In Michigan, more than 300 businesses are active in the clean-energy sector, creating a supply chain of manufacturing, financing, engineering, designing and installing wind, solar and advanced battery systems, according to a new report from the Chicago-based Environmental Law and Policy Center.
And much of that economic development can be attributed to the state’s 2008 renewable portfolio standard that mandated 10 percent of the state’s generation portfolio come from renewables by the end of this year. Utilities have easily hit the target.
“We found the economic impact of the industry in Michigan is significant,” said John Paul Jewell, ELPC research coordinator.
The ELPC is a member of RE-AMP, which publishes Midwest Energy News.
ELPC researchers found at least 187 businesses in the solar supply chain and at least 133 in wind. Michigan, with a strong manufacturing legacy, is also home to several companies that have transitioned from traditional sectors to advanced energy systems.
That diverse industry — ranging from small incubator start-ups to global manufacturers — has “generated billions in economic activity in recent years,” Jewell added.
The Michigan Conservative Energy Forum, a Republican-led group pushing for more clean energy development in the state, earlier this year pegged total investment at $2.2 billion and supporting 6,000 jobs. The group issued a report in 2014 saying that a renewable portfolio of 20 percent by 2025 would result in a total output of over $6.5 billion, support more than 41,000 job years and create $2.11 billion in employee compensation.
The MCEF — comprised of local officials, conservative political groups and private business owners — doesn’t specifically advocate for an expanded mandate, but it has supported Gov. Rick Snyder’s goal of 40 percent by 2025 through renewables and energy efficiency.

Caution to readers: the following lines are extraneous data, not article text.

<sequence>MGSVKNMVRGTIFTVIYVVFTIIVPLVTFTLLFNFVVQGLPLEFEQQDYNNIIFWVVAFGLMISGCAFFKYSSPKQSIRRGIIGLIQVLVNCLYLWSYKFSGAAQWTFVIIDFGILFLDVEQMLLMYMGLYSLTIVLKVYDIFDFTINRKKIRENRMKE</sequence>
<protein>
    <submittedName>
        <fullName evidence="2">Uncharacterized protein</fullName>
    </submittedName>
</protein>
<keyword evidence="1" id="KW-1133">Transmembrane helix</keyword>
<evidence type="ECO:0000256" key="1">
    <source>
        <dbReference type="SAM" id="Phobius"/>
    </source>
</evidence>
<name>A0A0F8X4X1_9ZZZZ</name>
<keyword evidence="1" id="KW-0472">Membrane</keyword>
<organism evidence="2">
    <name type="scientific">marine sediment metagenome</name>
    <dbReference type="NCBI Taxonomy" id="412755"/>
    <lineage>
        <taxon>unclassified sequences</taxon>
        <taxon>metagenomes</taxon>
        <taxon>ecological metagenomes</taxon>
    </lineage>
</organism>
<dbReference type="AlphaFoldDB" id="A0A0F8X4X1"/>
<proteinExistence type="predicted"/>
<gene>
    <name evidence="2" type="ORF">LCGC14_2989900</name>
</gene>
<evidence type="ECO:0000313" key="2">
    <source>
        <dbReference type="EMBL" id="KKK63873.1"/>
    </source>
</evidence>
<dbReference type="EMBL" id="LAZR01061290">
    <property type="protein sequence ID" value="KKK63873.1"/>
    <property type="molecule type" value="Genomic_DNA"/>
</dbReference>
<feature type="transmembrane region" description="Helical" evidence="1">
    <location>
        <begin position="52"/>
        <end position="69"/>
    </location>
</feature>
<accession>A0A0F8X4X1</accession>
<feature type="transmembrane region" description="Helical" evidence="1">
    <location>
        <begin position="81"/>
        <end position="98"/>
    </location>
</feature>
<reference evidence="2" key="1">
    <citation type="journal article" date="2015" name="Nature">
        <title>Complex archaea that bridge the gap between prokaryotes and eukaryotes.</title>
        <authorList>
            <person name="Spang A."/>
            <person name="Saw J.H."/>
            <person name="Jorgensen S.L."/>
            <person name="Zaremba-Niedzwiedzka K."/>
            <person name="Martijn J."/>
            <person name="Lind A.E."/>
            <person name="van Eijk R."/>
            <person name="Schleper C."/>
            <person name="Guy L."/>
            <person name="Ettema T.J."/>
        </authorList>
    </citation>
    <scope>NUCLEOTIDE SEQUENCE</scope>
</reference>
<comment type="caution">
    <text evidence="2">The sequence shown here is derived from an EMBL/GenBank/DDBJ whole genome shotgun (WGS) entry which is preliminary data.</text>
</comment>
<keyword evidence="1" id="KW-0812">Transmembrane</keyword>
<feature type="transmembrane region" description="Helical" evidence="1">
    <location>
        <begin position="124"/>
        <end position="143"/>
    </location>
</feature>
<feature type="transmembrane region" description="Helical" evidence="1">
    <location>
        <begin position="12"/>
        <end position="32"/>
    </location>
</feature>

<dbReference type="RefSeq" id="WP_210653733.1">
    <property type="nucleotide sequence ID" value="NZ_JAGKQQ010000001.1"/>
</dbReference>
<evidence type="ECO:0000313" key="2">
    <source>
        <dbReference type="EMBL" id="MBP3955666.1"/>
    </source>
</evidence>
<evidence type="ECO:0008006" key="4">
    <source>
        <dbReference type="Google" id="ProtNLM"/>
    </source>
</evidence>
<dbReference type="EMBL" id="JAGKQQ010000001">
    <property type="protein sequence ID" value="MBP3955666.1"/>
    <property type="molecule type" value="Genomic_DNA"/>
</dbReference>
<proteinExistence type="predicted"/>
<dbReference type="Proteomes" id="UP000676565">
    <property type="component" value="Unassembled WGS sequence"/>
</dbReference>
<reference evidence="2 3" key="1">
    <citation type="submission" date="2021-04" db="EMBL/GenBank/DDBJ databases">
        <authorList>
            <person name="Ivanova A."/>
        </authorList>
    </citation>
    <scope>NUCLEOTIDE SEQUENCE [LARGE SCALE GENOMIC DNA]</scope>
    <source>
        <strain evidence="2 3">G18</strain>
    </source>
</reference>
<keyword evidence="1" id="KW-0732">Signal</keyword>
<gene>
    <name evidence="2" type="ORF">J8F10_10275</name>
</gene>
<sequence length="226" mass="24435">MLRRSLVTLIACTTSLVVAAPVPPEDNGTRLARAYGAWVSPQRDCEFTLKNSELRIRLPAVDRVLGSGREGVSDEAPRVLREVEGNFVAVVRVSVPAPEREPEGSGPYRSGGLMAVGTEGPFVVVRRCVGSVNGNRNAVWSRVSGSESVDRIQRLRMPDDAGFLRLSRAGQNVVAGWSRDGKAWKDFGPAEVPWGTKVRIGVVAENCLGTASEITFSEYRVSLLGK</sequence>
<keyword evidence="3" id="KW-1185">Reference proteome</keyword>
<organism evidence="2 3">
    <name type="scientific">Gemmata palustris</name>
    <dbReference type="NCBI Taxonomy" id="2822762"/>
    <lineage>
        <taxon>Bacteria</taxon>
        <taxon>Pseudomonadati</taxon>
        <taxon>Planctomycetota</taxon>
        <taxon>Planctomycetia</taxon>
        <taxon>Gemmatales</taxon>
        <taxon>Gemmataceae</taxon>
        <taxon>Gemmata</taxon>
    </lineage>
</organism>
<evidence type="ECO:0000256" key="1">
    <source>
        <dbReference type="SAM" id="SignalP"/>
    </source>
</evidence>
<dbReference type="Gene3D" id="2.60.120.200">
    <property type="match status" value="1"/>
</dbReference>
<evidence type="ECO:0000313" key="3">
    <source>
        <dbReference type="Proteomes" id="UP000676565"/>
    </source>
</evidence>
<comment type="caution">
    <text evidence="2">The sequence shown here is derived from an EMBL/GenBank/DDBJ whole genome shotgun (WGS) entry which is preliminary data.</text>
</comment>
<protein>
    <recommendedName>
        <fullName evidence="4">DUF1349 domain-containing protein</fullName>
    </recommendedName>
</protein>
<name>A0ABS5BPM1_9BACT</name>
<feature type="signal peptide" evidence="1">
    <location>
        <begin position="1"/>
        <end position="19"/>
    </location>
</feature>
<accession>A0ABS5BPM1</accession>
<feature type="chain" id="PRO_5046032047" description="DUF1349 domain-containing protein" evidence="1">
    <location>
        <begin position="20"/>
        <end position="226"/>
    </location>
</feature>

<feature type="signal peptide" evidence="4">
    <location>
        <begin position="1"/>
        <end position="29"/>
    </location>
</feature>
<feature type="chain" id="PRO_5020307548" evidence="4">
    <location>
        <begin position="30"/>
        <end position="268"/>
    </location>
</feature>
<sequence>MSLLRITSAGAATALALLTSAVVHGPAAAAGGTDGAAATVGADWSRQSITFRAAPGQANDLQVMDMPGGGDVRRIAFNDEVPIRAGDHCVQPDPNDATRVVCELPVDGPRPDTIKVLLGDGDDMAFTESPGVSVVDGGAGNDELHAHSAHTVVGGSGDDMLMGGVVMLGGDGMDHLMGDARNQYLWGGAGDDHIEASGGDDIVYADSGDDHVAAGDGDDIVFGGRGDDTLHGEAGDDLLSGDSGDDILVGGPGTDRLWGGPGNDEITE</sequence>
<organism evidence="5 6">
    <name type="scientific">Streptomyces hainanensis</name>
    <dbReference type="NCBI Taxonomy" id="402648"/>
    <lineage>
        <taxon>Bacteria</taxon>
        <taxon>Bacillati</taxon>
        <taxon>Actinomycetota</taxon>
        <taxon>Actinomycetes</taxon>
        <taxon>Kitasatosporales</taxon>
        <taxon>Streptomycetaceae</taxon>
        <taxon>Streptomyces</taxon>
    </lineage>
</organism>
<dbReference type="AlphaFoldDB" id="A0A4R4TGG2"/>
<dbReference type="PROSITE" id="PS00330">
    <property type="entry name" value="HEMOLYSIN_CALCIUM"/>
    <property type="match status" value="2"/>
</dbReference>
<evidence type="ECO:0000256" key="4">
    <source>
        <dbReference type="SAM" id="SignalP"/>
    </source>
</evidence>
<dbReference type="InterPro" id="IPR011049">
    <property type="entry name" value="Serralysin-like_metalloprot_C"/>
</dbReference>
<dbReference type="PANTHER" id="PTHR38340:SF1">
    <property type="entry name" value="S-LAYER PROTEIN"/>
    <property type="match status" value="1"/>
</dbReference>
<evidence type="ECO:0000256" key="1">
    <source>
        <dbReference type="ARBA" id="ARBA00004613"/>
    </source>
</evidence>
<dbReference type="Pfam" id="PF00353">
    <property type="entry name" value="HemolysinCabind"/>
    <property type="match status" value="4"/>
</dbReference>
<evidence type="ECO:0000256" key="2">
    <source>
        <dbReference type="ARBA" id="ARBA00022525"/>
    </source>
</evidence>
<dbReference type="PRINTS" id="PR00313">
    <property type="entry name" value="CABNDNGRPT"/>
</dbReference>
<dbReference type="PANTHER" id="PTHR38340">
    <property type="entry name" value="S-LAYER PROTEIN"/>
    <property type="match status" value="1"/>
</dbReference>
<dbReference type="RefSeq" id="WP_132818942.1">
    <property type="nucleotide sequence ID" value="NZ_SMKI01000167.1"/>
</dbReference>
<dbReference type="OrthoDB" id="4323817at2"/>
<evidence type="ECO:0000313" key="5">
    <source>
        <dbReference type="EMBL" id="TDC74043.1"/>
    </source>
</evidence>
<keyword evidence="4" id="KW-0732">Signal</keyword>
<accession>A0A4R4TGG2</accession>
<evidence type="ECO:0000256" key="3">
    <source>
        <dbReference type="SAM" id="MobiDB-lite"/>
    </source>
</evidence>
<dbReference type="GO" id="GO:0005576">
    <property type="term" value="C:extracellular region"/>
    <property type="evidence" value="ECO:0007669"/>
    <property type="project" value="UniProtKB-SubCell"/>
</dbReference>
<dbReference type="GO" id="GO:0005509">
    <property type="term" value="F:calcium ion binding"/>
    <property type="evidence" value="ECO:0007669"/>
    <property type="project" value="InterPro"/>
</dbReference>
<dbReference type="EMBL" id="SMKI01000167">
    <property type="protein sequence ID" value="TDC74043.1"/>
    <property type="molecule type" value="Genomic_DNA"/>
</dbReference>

Amy Butler, executive director of OU INC, a business incubator at Oakland University in southeast Michigan that specializes in clean-energy startups, agrees there is a direct link between energy policy and economic development. There is not only an environmental case to be made for clean energy, she says, but a business one as well.
“If you do not have a strong policy that supports the use of alternative energy, it’s going to be hard to get innovations to the market,” Butler said. “If there’s not a demand for new solutions, it’s hard to drive those new solutions and get them adopted. Strong energy policy will attract energy solution companies to the state.”
As state lawmakers work into 2016 on new comprehensive energy policy, the ELPC report calls for an expansion of renewable and efficiency standards as well as expanded net metering to send those signals to the market.
Mark Hagerty, president of Michigan Solar & Wind Power Solutions, said a Senate proposal to eliminate net metering and restructure payments to solar generators has already sent shockwaves through the industry.
“I would be hiring an additional installation crew, a crew manager and a full-time office manager if it wasn’t for the legislation that is being promulgated in Lansing,” he said.
“It’s not about fairness, it’s about halting competition,” he said of the net metering proposal, which is backed by the state’s major utilities DTE and Consumers Energy.
The primary component of the House and Senate proposals calls for using Integrated Resource Planning to replace the standards that level off at the end of the year. Clean-energy supporters doubt whether it can fully replace a policy that’s proven to be successful.
“We need legislation that is going to support innovation and development in the energy field,” Butler said. “Standards have gotten us a long way, and I don’t want to see us lose that momentum.”